Measure targets `infill'

Annapolis official seeks extension of building moratorium to include some private lots

September 27, 2006|By Nia-Malika Henderson | Nia-Malika Henderson,sun reporter

An Annapolis alderwoman's proposal to subject some home-construction projects to a building freeze is meeting with strong disapproval from some builders, developers and homeowners.

Alderwoman Julie Stankivic, an independent who represents Ward 6, is trying to revive an amendment that would prohibit the owner of a home that straddles two or more lots from demolishing the home and replacing it with several houses.

Her proposal was part of the original building freeze approved by the city council, but the council struck it down Sept. 11 after builders and homeowners complained that it had been approved without adequate public comment.

Stankivic said she brought the amendment back to the council to ensure that all development - even "infill" - is delayed while the council considers an adequate public facilities ordinance. She said that infill has a cumulative and detrimental effect on traffic, public facilities and the overall character of Annapolis.

"People said they want to have a slowdown on development, not just large development, but on all development," she said. "To give that pause that everyone was looking for, we should include everything."

Alan J. Hyatt, an attorney who represents builders, called the amendment "a disingenuous approach to a problem that has nothing to do with adequate public facilities."

"I don't want this council to get moratorium-happy," he told the council Monday night. "The council has no business toying with the rights of property owners. This is bad law and bad precedent. To prevent use of individual lots is an inefficient use of land."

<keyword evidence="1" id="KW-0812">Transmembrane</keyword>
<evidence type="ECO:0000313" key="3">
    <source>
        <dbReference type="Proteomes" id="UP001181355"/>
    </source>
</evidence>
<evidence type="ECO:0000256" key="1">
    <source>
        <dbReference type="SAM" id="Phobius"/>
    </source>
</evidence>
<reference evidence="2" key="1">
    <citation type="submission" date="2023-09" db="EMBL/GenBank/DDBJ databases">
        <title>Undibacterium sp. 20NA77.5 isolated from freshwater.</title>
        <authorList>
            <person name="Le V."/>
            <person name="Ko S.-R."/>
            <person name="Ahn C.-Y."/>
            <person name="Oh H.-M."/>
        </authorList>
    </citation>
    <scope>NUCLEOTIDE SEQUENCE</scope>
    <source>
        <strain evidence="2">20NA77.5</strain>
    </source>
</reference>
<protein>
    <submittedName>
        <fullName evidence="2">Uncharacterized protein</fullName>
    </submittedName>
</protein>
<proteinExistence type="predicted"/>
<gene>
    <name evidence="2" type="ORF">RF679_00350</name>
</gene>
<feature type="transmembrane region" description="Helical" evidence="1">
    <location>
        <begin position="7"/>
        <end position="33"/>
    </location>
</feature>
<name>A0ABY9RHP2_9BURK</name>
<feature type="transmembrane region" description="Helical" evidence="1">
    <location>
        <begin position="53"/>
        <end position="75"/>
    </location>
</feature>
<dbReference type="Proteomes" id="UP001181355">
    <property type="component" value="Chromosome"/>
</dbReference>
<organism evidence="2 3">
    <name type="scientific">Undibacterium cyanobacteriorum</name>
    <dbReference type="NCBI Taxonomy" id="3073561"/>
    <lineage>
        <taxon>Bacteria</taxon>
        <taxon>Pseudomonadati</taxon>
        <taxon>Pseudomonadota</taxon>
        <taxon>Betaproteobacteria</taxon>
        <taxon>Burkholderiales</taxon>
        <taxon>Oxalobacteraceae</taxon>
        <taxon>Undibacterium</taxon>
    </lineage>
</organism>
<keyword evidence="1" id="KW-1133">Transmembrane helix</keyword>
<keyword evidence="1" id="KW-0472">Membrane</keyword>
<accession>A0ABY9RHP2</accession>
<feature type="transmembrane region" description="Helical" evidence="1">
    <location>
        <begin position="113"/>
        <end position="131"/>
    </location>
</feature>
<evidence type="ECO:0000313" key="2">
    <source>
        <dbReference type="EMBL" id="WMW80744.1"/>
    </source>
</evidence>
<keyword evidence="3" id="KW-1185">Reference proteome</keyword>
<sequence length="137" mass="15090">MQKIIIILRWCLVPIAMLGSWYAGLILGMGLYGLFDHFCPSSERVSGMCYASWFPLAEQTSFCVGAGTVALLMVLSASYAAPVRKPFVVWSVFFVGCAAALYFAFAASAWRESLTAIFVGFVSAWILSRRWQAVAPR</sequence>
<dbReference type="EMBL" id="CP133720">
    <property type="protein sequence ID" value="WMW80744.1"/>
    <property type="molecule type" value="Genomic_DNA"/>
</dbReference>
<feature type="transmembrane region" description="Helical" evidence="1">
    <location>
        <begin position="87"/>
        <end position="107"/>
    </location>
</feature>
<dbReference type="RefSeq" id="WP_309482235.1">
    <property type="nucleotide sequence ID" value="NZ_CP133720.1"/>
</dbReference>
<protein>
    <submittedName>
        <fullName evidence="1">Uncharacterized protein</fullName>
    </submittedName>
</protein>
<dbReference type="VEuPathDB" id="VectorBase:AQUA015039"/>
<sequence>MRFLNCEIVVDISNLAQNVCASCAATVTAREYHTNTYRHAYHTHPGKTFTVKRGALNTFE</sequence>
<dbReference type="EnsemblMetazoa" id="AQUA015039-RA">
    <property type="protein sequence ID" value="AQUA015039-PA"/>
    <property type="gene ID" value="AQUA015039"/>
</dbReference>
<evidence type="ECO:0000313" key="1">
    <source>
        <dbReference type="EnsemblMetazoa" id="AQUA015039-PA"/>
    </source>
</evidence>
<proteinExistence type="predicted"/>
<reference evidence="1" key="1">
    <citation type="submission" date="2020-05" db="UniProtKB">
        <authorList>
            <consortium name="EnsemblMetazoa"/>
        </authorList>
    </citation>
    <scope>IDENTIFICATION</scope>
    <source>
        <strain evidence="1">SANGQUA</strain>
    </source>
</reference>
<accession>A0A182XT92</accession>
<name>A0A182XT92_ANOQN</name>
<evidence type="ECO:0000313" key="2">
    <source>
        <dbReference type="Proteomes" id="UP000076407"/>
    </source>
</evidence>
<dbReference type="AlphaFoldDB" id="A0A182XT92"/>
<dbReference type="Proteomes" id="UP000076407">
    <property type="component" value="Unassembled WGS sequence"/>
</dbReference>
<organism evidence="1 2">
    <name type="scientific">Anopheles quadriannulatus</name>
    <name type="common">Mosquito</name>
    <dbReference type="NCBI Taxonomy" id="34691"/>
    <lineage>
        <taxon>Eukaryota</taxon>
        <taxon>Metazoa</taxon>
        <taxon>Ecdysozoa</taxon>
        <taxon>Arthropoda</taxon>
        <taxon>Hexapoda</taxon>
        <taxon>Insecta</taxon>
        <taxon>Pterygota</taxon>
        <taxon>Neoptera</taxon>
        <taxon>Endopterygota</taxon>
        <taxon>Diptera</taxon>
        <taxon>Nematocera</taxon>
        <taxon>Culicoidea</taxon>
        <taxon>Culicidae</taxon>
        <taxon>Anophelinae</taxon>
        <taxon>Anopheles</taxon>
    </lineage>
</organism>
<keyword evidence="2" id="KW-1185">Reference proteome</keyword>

Stankivic said that since January 2005, 58 single-family homes have been razed and 166 residences put up in their place. She estimated that between 10 and 20 homes were on double lots and were replaced by two or more homes.

In July, by a 6-3 vote, the council approved a resolution that delays the issuance of building permits until the adequate public facilities ordinance - which was introduced Sept. 11 - is in place.

Under that measure, sponsored by Republican Alderman David H. Cordle Sr. of Ward 5, adequate fire, police, water and road support would have to be in place before major new developments could move forward.

The current building freeze, expected to last four to six months, applies to commercial projects of more than 10,000 square feet and residential developments of four or more units.

At Monday night's public hearing, several speakers - mostly builders and developers - said Stankivic's amendment infringed on property rights and didn't address the development concerns of the original resolution, which was proposed by Alderman Joshua Cohen, a Ward 8 Democrat running for County Council.

Backers of the amendment, like Ann Katcef, who lives in Homewood, voiced concerns that increasing density on occupied lots ruins neighborhoods and leads to "mini-developments."

"We shouldn't allow people to tear down one house and allow putting up three or four," she said. "If you multiply every one of these people who want to do this, then we've got another Park Place or West Street. We don't have the facilities or streets."

Council members and developers, however, said that Stankivic's amendment adversely affects small developers and homeowners.

"It's one thing to put the brakes on large new developments, but it's different to impact homeowners and local builders," said Cohen. "That's not what the moratorium was intended to do, and I'm not prepared to go in that direction."

Stankivic said that delaying all development would allow the council time to address density and infill issues.

"If we take this pause we can start to deal with this issue other ways, like lot mergers or how much square footage should be allowed," Stankivic said. "It's a moratorium, not a permanent change."

The council is expected to vote on the amendment Oct. 9.

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